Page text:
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Answers to Pause-for-Thought Questions
Chapter 7
p254 
Would this argument still hold if prices rose?
Money incomes would remain unchanged, but fewer goods could be purchased with it. Thus real
incomes and output would fall. To keep output and real incomes the same (given that prices were
rising), then either money would have to circulate faster, or extra money would have to be injected
into the flow.
p256 
What will be the effect on each of the four objectives if planned injections are less than planned
If planned injections are less than withdrawals, national income will fall. Other things being equal,
this will have the following effects on the four objectives:
Growth will be negative.
Unemployment will rise.
Inflation will fall.
Exports will tend to rise (as their relative prices fall) and imports will tend to fall (as they
become less competitive with home-produced goods and as incomes at home fall and thus
people cannot afford to buy so many imports)
p259 
If the average percentage (as opposed to the average level) of potential output that was unutilised
remained constant, would the trend line have the same slope as the potential output line?
No, it would be less steep. The ratio of the vertical distance between the trend output line and the
potential output line to the vertical distance between horizontal axis and the potential output line
would have to remain constant (assuming that the vertical axis starts at zero).
p264 
Will the rate of actual growth have any effect on the rate of potential growth?
Yes. If businesses respond to increased actual growth by investing in new plant and equipment, this
will increase the capacity of the economy to produce. Thus higher actual growth can lead to higher
potential growth. Similarly, if the economy is in recession, with negative actual growth, firms may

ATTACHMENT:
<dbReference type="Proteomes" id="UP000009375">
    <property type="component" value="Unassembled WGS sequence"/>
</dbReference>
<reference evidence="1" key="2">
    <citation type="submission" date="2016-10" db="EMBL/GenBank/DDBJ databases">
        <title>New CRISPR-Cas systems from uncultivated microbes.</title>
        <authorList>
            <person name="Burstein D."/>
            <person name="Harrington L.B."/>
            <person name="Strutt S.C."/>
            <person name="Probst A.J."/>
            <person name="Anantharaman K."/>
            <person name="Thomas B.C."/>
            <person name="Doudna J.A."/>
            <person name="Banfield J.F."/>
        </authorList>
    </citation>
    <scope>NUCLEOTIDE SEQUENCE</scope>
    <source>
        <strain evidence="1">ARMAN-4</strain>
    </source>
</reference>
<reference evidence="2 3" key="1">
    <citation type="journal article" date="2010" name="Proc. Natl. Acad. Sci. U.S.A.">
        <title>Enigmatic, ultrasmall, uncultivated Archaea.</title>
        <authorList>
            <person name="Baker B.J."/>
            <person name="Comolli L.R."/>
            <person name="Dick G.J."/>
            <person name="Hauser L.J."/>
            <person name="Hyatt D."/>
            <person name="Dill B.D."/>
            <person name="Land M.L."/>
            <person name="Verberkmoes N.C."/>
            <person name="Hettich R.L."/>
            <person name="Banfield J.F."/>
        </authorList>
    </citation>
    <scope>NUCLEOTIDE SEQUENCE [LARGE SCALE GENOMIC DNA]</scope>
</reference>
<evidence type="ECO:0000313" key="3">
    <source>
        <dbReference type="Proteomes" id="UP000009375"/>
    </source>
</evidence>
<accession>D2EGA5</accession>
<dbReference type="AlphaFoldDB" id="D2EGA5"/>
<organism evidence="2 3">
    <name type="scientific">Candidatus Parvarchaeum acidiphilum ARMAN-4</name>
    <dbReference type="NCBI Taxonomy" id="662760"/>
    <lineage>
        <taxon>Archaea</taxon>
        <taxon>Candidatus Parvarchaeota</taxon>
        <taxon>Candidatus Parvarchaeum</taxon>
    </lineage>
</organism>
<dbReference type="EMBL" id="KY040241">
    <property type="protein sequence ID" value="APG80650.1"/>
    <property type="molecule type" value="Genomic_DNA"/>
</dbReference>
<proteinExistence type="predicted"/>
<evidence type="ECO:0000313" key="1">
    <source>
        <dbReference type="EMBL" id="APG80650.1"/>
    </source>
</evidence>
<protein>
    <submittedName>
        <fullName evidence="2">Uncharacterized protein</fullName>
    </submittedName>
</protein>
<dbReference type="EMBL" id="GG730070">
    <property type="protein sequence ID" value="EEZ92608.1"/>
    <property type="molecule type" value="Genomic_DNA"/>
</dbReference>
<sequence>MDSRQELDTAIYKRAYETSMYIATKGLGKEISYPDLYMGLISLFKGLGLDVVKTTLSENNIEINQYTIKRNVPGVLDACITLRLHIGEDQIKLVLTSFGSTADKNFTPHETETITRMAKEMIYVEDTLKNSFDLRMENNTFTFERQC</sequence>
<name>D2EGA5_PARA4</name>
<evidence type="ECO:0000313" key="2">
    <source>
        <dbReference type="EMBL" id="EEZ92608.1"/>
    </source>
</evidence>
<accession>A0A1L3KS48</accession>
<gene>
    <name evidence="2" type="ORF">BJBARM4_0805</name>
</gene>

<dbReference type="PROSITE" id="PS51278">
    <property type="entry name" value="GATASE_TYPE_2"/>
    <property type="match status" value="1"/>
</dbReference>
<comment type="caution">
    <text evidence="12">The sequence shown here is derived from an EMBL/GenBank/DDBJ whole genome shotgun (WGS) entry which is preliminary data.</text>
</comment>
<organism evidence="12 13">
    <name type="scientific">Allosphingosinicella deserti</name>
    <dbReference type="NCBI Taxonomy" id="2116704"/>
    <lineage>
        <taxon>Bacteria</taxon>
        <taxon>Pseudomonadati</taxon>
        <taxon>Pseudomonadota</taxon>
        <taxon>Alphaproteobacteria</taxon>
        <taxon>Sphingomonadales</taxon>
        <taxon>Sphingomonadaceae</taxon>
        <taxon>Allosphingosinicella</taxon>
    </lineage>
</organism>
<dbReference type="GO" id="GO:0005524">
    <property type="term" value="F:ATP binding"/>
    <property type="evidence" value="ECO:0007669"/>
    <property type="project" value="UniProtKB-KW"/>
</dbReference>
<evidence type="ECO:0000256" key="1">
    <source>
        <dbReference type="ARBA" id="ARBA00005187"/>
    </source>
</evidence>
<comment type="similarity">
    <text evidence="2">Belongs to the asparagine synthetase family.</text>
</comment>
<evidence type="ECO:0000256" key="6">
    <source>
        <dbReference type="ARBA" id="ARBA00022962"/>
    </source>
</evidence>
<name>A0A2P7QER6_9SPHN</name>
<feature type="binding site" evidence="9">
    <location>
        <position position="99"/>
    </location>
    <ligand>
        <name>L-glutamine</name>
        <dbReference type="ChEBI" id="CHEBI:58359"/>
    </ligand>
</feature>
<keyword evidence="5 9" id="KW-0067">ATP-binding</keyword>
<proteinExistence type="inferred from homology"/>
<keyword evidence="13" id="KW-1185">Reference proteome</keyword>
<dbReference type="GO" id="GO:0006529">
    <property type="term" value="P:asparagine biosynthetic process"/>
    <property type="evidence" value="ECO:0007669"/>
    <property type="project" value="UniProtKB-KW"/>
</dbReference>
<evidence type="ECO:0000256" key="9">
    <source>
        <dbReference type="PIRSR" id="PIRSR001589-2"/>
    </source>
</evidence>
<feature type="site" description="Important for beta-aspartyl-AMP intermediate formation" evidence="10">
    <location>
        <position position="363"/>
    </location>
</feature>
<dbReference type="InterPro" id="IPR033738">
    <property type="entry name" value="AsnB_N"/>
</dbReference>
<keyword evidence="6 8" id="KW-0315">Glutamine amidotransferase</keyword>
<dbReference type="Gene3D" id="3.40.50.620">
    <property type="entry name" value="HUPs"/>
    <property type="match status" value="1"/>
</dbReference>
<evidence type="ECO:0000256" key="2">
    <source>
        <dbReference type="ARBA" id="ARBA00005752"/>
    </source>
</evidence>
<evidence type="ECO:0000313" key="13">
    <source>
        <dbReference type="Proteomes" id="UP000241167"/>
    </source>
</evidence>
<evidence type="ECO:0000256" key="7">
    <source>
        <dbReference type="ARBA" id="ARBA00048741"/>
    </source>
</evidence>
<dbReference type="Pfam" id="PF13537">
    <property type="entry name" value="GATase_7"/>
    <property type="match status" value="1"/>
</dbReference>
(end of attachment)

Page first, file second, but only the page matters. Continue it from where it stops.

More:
cut back on their investment: what is the point in investing in increased capacity, if they cannot sell
all that they are currently producing? This cut-back in investment will lead to lower potential growth.
It is not only domestic firms that will respond to the current state of the economy and its
prospects, but also foreign ones. A buoyant economy is likely to attract inward investment, which
will increase potential as well as actual growth.
p269 
If this analysis is correct, namely that a reduction in wages will reduce the aggregate demand for
goods, what assumption must we make about the relative proportions of wages and profits that
are spent (given that a reduction in real wage rates will lead to a corresponding increase in rates
of profit)? Is this a realistic assumption?
That the proportion of profits that is spent is smaller than the proportion of wages that is spent. Thus
a redistribution from wages to profits will reduce total expenditure. This is a realistic assumption,
since the average profit earner has a higher income than the average wage earner and thus is more
likely to save proportionately more and spend proportionately less.
Answers to pause-for-thought questions in Essentials of Economics (3rd edition), John Sloman
p274 
Give some examples of events that could shift (a) the AD curve to the left; (b) the AS curve to the
(a) If government reduces its expenditure, consumers spend less, investment drops and people
abroad consume fewer of this country’s exports, then the aggregate demand curve will shift
(b) If labour productivity falls or the stock of capital declines then the aggregate supply curve will
shift left.
p277 
If there is a general rise in costs of production across the country, does this necessarily mean that
there is pure cost-push inflation?
No. The rise in costs could be the result of increased aggregate demand. Thus a rise in wages
could be the result of an increased demand for labour resulting from an increased demand for
goods. Similarly a rise in the price of other factors of production could be the result of an increase
in demand for them, again caused by a rise in the demand for goods.